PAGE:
The centre of female power and strength is in the woman's abdomen, because this is where new life grows.
Interestingly, the uterus and fallopian tubes resemble the shape of an animal's head with horns:

Uterus with fallopian tubes as animal head

The Dance Around the Golden Calf

This also explains the bull cult and the dance around the Golden Calf (see The Bull as a Feminine Symbol and The Exodus from Egypt). It is not so much a fertility cult, but rather expresses idolatrous worship of the feminine and its life-giving power. This also includes the worship of the deity of fate in the underworld, which later developed into a cult of the dead with the defamation of strong femininity.

The bull as a symbol of raging femininity and the scapegoat custom

Christina Krüsi; Archway (2016)

Even the ancient Greeks saw the seat of a woman's hysteria in her uterus (Greek: hysterix) and surgically removed it. The bullfight is a vivid model for Negative couple dynamics. The first bullfight is described in the Gilgamesh epic. After Gilgamesh, the goddess's lover, devalues her as a whore, she brings the sky bull down to earth in anger. But Gilgamesh and his crony kill it.

Since then (for a good 3000 years), womanhood seething with rage has been scapegoated and strong womanhood demonised.

All this is the deeper meaning of Maleficent's horns.

The battle of the sexes and the curse

The Dark Fairy and the Curse as Human Destiny

The justified wrath of the "dark fairy

The dark fairy was not invited to the feast and is therefore angry, every child understands that. But this is only the superficial explanation. There is much more behind it, as expressed in the two Disney adaptations "Maleficent" with Angelina Jolie.

Abuse of women as a collective reality

The fact that Maleficent was abused and hurt by her human lover is the reason why she is "evil". She represents the curse as a collective reality.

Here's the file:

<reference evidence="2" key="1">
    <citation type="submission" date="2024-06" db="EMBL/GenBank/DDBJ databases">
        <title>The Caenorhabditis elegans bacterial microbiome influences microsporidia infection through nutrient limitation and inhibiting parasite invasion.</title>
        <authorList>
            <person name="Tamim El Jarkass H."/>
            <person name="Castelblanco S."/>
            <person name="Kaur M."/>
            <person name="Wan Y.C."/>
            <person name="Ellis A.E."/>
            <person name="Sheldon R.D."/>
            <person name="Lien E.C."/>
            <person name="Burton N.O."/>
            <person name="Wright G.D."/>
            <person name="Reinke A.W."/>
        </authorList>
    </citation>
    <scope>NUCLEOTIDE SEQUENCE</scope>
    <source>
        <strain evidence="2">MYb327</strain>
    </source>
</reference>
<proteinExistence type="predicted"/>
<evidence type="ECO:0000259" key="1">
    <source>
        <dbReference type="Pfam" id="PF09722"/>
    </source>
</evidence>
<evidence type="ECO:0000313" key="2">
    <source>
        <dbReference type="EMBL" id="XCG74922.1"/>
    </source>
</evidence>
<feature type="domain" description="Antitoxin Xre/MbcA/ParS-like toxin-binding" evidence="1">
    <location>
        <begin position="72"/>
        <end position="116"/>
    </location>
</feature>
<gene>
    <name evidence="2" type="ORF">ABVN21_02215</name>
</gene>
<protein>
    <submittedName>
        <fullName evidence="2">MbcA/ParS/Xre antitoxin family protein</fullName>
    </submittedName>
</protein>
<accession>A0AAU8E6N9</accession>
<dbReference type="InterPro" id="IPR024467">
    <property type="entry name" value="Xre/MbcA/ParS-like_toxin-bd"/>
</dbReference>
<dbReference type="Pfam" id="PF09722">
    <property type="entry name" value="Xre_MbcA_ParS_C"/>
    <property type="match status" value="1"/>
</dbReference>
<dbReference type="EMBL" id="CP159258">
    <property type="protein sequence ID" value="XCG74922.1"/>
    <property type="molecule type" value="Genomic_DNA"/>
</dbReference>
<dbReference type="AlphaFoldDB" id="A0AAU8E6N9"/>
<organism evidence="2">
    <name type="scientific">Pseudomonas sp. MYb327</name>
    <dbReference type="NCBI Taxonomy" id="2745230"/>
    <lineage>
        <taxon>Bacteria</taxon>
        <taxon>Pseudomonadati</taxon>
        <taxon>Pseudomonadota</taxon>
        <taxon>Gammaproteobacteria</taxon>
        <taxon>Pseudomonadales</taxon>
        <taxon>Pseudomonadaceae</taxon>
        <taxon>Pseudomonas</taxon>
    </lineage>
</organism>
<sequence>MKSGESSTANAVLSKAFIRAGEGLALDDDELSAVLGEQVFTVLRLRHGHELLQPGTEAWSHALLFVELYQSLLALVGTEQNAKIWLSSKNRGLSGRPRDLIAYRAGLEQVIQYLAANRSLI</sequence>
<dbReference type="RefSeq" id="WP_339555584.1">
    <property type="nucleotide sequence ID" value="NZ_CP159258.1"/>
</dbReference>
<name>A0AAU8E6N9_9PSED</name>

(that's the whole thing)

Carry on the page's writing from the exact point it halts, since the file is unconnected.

Abuse was already in the Sumerian mythology (around 3000 BC) the theme. It tells that The Tree of Life of the Goddess of Love was occupied by dark beings and therefore was cut down by Gilgamesh.

The Curse from the Shadow and the Dark Fairy

The collective reality of abuse and oppression of women has persisted so long and stubbornly precisely because it was repressed and denied. But it was there nonetheless, acting as a curse from the shadows to ever new fateful entanglements in the power game between man and woman. (See Introduction to the Babylonian Epic of Gilgamesh and Dark Secrets as a Curse).

The great feminine, life and destiny

Maleficent with her magic and strength also symbolises as a powerful fairy this collective aspect of the shadow and the power which is locked away in it together with pain and anger (see The Great Feminine in the Underworld).

Wholeness through integration of the shadows

It is initially Aurora's innocent love that reawakens Maleficent's love. She trusts her and sees Maleficent as her "fairy godmother".

Woman's curse and strength

Maleficent symbolises both: the curse and also the strength of the young woman who fights for the resurrection of mortally wounded love. Thus she (2) initially also wants to prevent the wedding between Aurora and the prince. The further course of the film shows that this also has its good reasons: There is a lot going wrong in the prince's royal house, and so the prince is not really free to love Aurora and give himself to her.

The shadows come to light

First the shadows must come to light. In Maleficent 2 they are represented by a whole army of dark fairies who take Maleficent, who has been injured by the evil queen, into their home in the underworld. They now show themselves, show their colours and fight together with Maleficent against the unjust rule of power (see The Integration of the Shadow).

In the end, freedom is won for the princess and the fairy kingdom and the victory of love is sealed through the wedding. It symbolises the successful integration of the unconscious into consciousness (see The Sacred Wedding). 

Photo credits:

Burney Relief: Wikipedia
Hathor: Wikipedia
The Bull (powerful femininity); Christina Krüsi, "Over the Peak" (2016)